How does your trans genre writing complement complicated ideas about gender and identity? You also sometimes talk about eschewing labels but also talk about being transsexual—what do you prefer to be called and how important is that to you?
Much less important than it used to be! I’ve identified widely and inconsistently over time—bisexual, gay, dyke, trans, queer, genderqueer, nonbinary and so on. And many of those identities felt vital and necessary when I claimed them. After many years of stumbling around in that language, I finally came to understand that it was fine for none of those words to resonate with me and that I didn’t have to participate in that labelling if I didn’t want to, which was very freeing. I’ll still accept “trans” as an identity and will describe myself that way, because I still find utility in the language (political, cultural, sexual, medical). But in general, I’m uncomfortable with the idea that a gender or sexuality could be pure, that a word like “woman” or “gay” could mean something coherent, and I’m more interested in messing around with the language than in upholding it (one reason the word transsexual pops up a couple of times in the book).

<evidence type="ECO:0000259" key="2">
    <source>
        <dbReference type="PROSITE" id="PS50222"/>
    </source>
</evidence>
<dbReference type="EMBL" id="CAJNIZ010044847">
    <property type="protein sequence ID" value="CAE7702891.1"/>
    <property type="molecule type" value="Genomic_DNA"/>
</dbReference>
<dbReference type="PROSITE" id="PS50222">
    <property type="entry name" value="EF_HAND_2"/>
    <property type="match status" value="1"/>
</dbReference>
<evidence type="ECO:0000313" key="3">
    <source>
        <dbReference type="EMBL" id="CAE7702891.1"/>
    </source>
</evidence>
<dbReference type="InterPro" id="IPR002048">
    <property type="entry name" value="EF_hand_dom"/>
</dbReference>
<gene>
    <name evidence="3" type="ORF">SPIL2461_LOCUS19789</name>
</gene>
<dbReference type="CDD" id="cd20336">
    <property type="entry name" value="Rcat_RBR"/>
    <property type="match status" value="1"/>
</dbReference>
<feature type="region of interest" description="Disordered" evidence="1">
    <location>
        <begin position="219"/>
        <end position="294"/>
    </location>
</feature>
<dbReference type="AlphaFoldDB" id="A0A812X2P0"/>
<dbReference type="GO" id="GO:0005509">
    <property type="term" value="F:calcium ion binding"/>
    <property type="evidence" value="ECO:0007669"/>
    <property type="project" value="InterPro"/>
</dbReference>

What was your process with this book? Was it conceived as a single project?
An ongoing project, maybe, rather than a single project. I started out with a meditative daily writing practice, describing ice in prose, that began when the creek outside the shack where I used to live froze. That continued for a few months, then I started to let myself explore the images more broadly, which brought in this association between the ice and the crinkly blue candy wrappers in a Felix Gonzalez-Torres piece. That’s around when I started spending time with Simon, one of the main figures in the book, a close friend and occasional lover who had his own obsession with images of ice. That writing continued for a few years, meditating around the ice and the relationship with Simon. When the relationship ended, I found that I couldn’t write in the same style, but I wanted to continue the project. That’s when I found my way to the second form in the book, along with a new relationship. While the first part of the book is written in verse (kind of), this second form was all prose, a different energy to capture the difference in romances. It wasn’t until the last year of writing that the book came together as it is now, and there were many more pages written than appear.